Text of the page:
G o e b e l d i s a g r e e d w it h creating new fees, which he said will generate more complaints. “That opens up a can of worms,” he said. “If he keeps track of it, it’s OK with me,” Councilmember Mike Shaw said of the new $3 a bag charge. T roy Schuette, owner of Elite, said he’s not trying to get rich on the charge, just trying to encourage neighbors to be friendly with each other and – if they have an extra bag one week – ask a neighbor to put it in their garbage cart. The contract runs through the end of 2016.
The CDA’s Foreclosure Prevention Program serves homeow ners who are behind or anticipate they will fall behind on mortgage payments, property taxes, or homeowners association fees. Participants will receive information, advocacy, fi nancial tools and referrals. For more information, please contact the Scott County CDA at (952) 402-9022 or go to scottcda.org/ foreclosure-prevention. The CDA also offers firsttime homebuyers education and has a down payment assistance grant of $3,000 available to fi rst-time homebuyers that purchase in Scott County. More information can be fou nd at scot tcda.org /pro grams/housebuyers-club. Compiled by David Schueller
I He held up a document detailing the Habegger estate, alleged that the community of Jordan is due to receive money, and said, “You’ve done nothing about this.” I Thom raised the question: Why enforce the city code against Jack’s Bar and Grill but not against a diotoxin polluter? I “One thing you did was you nailed the mayor good,” he concluded. Compiled by Mathias Baden
just a click away.... www.jordannews.com BRIEFS Strict policy helps collect utility fees
A new assessment policy, enacted by the Jordan City Council and put into action by the city staff last year, has helped the city’s utility bill collections process. Jorda n col lected nea rly $ 310,000 in November, an increase, City Finance Director Tom Nikunen told the council last month. Usually, the city collects more than $2 million in water bills from its residents and business owners. Compiled by Mathias Baden
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No snow? No problem for Jordan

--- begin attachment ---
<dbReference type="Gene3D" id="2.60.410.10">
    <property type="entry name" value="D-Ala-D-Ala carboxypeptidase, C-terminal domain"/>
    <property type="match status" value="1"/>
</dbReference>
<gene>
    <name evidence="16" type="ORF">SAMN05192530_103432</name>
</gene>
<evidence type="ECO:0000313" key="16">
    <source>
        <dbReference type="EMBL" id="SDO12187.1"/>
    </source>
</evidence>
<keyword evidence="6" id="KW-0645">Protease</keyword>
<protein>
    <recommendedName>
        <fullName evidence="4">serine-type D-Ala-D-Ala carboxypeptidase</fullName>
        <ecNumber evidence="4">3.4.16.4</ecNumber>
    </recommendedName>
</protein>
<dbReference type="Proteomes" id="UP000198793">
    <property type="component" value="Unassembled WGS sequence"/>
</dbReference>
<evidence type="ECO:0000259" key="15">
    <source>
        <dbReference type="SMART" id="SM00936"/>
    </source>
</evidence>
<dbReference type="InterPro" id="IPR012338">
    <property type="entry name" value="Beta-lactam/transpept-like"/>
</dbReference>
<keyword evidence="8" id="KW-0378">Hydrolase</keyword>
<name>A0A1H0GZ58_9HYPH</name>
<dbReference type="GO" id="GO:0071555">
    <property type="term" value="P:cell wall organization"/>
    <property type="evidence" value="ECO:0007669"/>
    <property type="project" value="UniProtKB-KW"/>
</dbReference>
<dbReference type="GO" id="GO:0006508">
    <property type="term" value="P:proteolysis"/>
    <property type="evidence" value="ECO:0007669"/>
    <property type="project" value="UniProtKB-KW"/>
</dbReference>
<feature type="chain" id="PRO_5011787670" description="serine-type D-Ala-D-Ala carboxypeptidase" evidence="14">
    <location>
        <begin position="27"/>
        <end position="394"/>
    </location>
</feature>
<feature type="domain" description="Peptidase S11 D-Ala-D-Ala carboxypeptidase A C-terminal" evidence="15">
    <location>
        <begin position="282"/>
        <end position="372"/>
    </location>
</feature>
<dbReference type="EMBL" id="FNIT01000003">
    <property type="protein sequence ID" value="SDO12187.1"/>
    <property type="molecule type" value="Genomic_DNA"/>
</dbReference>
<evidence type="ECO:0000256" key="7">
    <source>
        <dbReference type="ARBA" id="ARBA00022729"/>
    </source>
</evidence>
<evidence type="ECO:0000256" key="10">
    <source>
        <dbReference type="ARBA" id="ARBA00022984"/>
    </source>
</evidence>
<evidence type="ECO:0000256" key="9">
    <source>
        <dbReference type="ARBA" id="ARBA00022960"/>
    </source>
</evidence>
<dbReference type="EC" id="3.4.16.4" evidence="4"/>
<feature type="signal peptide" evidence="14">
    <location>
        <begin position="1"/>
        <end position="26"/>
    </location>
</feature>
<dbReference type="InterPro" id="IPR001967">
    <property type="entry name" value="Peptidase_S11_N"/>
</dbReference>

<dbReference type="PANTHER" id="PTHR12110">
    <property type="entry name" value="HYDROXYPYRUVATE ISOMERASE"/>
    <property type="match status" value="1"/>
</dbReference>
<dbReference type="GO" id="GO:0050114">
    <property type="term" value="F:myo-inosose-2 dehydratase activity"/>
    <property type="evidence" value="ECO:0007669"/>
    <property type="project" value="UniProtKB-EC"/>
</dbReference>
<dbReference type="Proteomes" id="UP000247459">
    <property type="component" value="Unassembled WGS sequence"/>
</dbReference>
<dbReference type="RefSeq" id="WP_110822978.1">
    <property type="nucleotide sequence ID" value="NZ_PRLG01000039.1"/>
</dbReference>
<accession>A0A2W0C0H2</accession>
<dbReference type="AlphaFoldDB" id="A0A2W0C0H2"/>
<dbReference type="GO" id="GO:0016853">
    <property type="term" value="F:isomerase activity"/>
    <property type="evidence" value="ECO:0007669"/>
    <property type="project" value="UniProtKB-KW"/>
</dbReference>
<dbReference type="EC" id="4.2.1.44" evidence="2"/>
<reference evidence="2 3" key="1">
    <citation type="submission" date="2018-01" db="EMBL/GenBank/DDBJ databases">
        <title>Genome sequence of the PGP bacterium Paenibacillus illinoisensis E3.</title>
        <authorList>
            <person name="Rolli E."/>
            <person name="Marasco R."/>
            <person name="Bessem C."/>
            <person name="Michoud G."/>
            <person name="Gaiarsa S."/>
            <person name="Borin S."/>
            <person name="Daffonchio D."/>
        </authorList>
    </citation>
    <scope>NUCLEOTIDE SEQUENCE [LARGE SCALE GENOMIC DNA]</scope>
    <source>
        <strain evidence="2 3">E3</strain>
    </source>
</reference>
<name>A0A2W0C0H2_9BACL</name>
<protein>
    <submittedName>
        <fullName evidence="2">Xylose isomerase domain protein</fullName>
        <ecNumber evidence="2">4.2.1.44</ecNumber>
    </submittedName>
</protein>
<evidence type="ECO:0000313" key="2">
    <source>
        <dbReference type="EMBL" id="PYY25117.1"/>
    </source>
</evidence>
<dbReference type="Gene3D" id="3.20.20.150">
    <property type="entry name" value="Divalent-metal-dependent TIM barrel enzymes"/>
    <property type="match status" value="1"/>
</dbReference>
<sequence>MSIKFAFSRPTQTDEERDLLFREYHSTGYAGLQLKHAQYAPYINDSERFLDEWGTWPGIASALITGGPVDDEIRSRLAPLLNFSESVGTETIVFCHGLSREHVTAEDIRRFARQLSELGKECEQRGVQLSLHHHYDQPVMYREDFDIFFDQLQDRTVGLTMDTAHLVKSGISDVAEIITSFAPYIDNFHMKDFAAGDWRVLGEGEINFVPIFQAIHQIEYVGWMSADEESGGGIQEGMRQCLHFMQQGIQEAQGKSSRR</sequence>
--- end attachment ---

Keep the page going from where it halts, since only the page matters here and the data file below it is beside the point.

Sunday Service - 10:00am 312 Water St., Jordan, MN 55352
Pastors Joseph and Colleen Thunker
SCHEDULE OF SERVICES Sunday: 9:00 am - Sunday School & Adult Bible Fellowship 10:00 am - Morning Worship Service Currently meeting at 100 Hope Avenue, Jordan MN 55352 Visit us on line at www.sandcreekbaptist.org
1026 E 205th St, Jordan (952) 492-2249 www.lydiazionchurch.com
Come worship with us this Sunday!!
St. Paul Ev. Lutheran Church Wisconsin Evangelical Lutheran Synod 100 West Sixth Street, Jordan
Join us for Family Worship
Sunday Worship 8:00 & 10:30 a.m.
Sunday Worship .............................................................9:00 AM Sunday School ............................................................. 10:15 AM Youth Group Meets Sunday .................................5:00- 7:00PM
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Family Bible Hour 9:15 a.m.
Proceeds will be used for church improvements
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Pastor Larry G. Kasten 952.217.1113 firstname.lastname@example.org
Come to the Wels
Radio Sunday 11:30 a.m. 1350 AM “Come as a Guest - Leave as a Friend”
Hope Lutheran Church 201 Hope Avenue, Jordan Sunday Worship Schedule 8:30 am Coffee Fellowship 9:00 am Worship 10:15 am Education Hour Beginning Saturday, September 17, 5:00 pm Worship in Circles, Not Rows
Pastor: Steve Thompson
Phone (952) 492-2099 Fax (952) 492-6884
313 East Second Street-Jordan, MN 55352 952-492-2640
St. John the Baptist Catholic Church 313 E. Second Street, Jordan, MN 55352 Church 952-492-2640 School 952-492-2030 www.stjohnthebaptistjordan.org Sunday Mass Schedule: Sat. 5pm, Sunday 8 & 10am Weekday Masses: Tuesday 6:15pm, Wed, Thurs, Fri & First Sat @ 8:15am Confessions: Tues 5:45pm, Friday 8:45am, First Sat 7:45am, Saturday 4–4:40pm Father Timothy Yanta, Pastor Bonita Jungels, principal
United Methodist Church 301 Varner Street N Jordan, MN 55352 email@example.com
Sunday School 9:00 am Sunday Worship 10:00 am Pastor Larry Kasten Email: firstname.lastname@example.org Immanuel ofﬁce: (952) 492-6035 In the ofﬁce Friday 9 am Pastor’s cell: (952) 217-1113 182594
Place your newspaper Worship Ad on our Worship Directory. Directory Call Nancy Etzel (952) 345-6572
No snow? No problem. Jordan Public Works has plenty of things to do when snow isn’t on the ground. If it’s cold, Public Works employees were going to try to open the skating rink near the Mini-Met ballpark, as well as the hockey rink on the Mill Pond, in mid-December. “The weather is just not per mitting,” P ublic Works Director Dave Bendzick said Dec. 19. Late last month, the Mill Pond ice was covered with 3 or 4 inches of snow but only about 4 inches of ice, Bendzick said. Public Works won’t take a Zamboni onto the ice until after 8 to 10 inches of ice forms, the Public Works director said. As much as he likes warmer weather, Bendzick said, his department needs four or five days without sunshine for the rink to open. The rink melts in 25 - to 30-degree weather, and later this week, 40- and 50-degree days haven’t helped. Bendzick had original ly hoped to have the rinks open on Dec. 17. As long as the snow keeps melting, Public Works will focus on maintenance, tree trimming, cleanup of leaves, wastewater treatment plant facility maintenance, sewer daily operations, taking care of equipment, shop maintenance, water plant and booster station maintenance, other utilities work and water shutoffs, vehicle maintenance, and a little bit of snow removal. If snow leaves a dusting on the roads, Bendzick said, snowplow drivers pay particular attention to bridge decks. Compiled by Mathias Baden